I went to the Oxford Street a couple of days ago. That popular street is renowned for its cosmopolitanism, vibrancy, and wealth. I went to chase some business chale. A man has to be super ambitious in these times. Oh, by the way, for clarity sake, I’m talking about the Ghanaian Oxford Street – the one in Osu; cos I am sure my Ghana people have some in various other places.
I spent about 6 hours in that part of town that day; 1 hour out of the 6, I was sitting inside Papaye, the upstairs area, gazing out of their panoramic glass window (or whatever it’s called), observing the human interactions on that stretch of the Oxford Street.
For the past 5 years of my life, I have had to reeducate myself, come to terms with some harsh realities, and unlearn many years of nonsense. The biggest life lesson I have had to learn – and in a hard way – is that on this Earth, numbers matter. The biggest of these numbers is money.
Starring down Oxford Street that day, this profound life lesson seemed to get louder and louder. Every interaction was directly and indirectly transactional. I further observed that there were levels to the game. The area that my eyes could see, would probably cover about a 100m, from the numerous corner shops, the street hawkers, the taxis, trotros, aboboyaa’s, security guards, fraudsters, pastors, banks, and corporate shops on that stretch, I can estimate that there’s a daily transactional volume of at least GHS 100,000. This is even a very small estimation.
The real Osu Oxford Street deal
Now here’s the interesting thing, out of all this volume of trade with occurs on a daily, the indigenous people and locals are at the bottom of the food chain – I don’t think collectively they get more than 50% of the transactions which occur there.
Oxford street, like any other high-trade traffic center in this Ghana (I’m sure a couple of other African countries too), is controlled and owned by foreigners. 3 predominant groups – Lebanese, Indians, and Chinese.
There’s much to be learned from these business-minded cultures, something which I hope my generation and beyond can learn, and fast. I shall try and enumerate some:
- The only thing that matters is the numbers. 50 cents said it romantically – Get Rich or Die trying. This means working hard…eii sorry, working smart, and hard. My meeting not surprisingly was with a business owner from one of these cultures. His family had been in Ghana for decades, it was now his time to fill the big man’s shoes and take the business to the next level. As at 5 pm, when many civil servants in this our country are home or sitting in trotro inside rush hour traffic, he and his team leaders were having a close of day review meeting, to discuss…the numbers!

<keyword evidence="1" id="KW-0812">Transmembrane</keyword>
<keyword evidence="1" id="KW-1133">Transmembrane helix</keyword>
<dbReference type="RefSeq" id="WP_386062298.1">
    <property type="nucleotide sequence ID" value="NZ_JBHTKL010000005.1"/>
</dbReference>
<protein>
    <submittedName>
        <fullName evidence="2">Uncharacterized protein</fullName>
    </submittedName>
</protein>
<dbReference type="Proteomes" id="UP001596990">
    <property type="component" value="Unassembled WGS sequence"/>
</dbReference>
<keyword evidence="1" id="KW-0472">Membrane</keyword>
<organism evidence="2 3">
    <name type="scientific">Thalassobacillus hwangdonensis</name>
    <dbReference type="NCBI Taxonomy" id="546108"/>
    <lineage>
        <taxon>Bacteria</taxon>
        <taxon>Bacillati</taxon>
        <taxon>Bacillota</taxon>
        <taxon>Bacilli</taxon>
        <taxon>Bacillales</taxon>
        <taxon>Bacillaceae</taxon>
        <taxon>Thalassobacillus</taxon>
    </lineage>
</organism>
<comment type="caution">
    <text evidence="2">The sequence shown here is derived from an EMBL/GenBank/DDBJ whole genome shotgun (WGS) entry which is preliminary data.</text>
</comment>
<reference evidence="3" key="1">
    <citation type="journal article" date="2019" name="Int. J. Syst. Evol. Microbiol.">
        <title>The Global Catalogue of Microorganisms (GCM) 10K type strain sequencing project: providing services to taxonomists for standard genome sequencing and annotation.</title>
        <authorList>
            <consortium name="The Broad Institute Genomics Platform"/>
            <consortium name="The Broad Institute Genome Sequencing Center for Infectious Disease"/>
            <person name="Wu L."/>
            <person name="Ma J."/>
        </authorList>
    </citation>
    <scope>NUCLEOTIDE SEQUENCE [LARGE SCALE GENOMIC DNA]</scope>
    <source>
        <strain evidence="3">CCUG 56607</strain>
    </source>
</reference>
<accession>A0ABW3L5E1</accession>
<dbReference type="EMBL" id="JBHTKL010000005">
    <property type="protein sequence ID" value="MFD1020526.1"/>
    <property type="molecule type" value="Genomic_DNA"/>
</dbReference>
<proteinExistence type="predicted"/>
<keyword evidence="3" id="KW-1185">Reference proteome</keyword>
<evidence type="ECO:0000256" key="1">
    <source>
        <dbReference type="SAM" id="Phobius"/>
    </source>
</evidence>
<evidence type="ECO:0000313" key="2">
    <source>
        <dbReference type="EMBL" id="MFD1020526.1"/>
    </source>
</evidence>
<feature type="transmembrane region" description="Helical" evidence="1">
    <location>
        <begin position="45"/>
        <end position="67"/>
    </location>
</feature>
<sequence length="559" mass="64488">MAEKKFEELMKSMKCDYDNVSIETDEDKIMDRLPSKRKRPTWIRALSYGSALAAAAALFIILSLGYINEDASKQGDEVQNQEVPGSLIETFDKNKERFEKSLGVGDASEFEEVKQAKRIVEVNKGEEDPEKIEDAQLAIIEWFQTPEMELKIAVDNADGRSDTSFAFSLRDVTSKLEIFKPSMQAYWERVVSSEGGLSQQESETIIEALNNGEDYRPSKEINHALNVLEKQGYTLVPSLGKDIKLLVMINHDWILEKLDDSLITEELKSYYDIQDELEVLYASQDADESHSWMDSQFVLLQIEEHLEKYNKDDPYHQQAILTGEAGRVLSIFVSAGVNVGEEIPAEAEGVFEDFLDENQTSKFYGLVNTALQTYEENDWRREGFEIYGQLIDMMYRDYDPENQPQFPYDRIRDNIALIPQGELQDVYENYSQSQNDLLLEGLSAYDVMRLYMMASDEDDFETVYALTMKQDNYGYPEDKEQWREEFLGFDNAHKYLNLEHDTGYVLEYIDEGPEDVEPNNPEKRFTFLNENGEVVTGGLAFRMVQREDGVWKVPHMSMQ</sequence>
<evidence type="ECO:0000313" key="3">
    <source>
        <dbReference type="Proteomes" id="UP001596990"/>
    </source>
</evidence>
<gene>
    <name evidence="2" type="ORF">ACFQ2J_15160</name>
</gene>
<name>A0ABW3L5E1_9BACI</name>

- Stick together: Have you seen a group of Chinese eating with any other group before in this Ghana? You’re thinking about it eh…. that should tell you something, it is rare. Ghana people live in this lie of we are welcoming and nice people. Nansins. We are nice to everyone but ourselves. Funny thing is, to develop as a people in the numbers game, if you don’t stick together, you wouldn’t last 1 minute (sexual innuendos intended). Sticking together also means thinking generationally. The beauty of collaboration is that the skill sets which are found in different people can be shared across (horizontally) and down to other generations (vertically).
- The only thing that matters is the numbers…oh, I already said it.
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Ah well, me I talk my talk. I would rather any day, strive to be at the top of the food chain like on Oxford street, controlling a large portion of that daily transaction rather than do the normal belt or spectacle selling. I like the big reward. Well, that’s just me.
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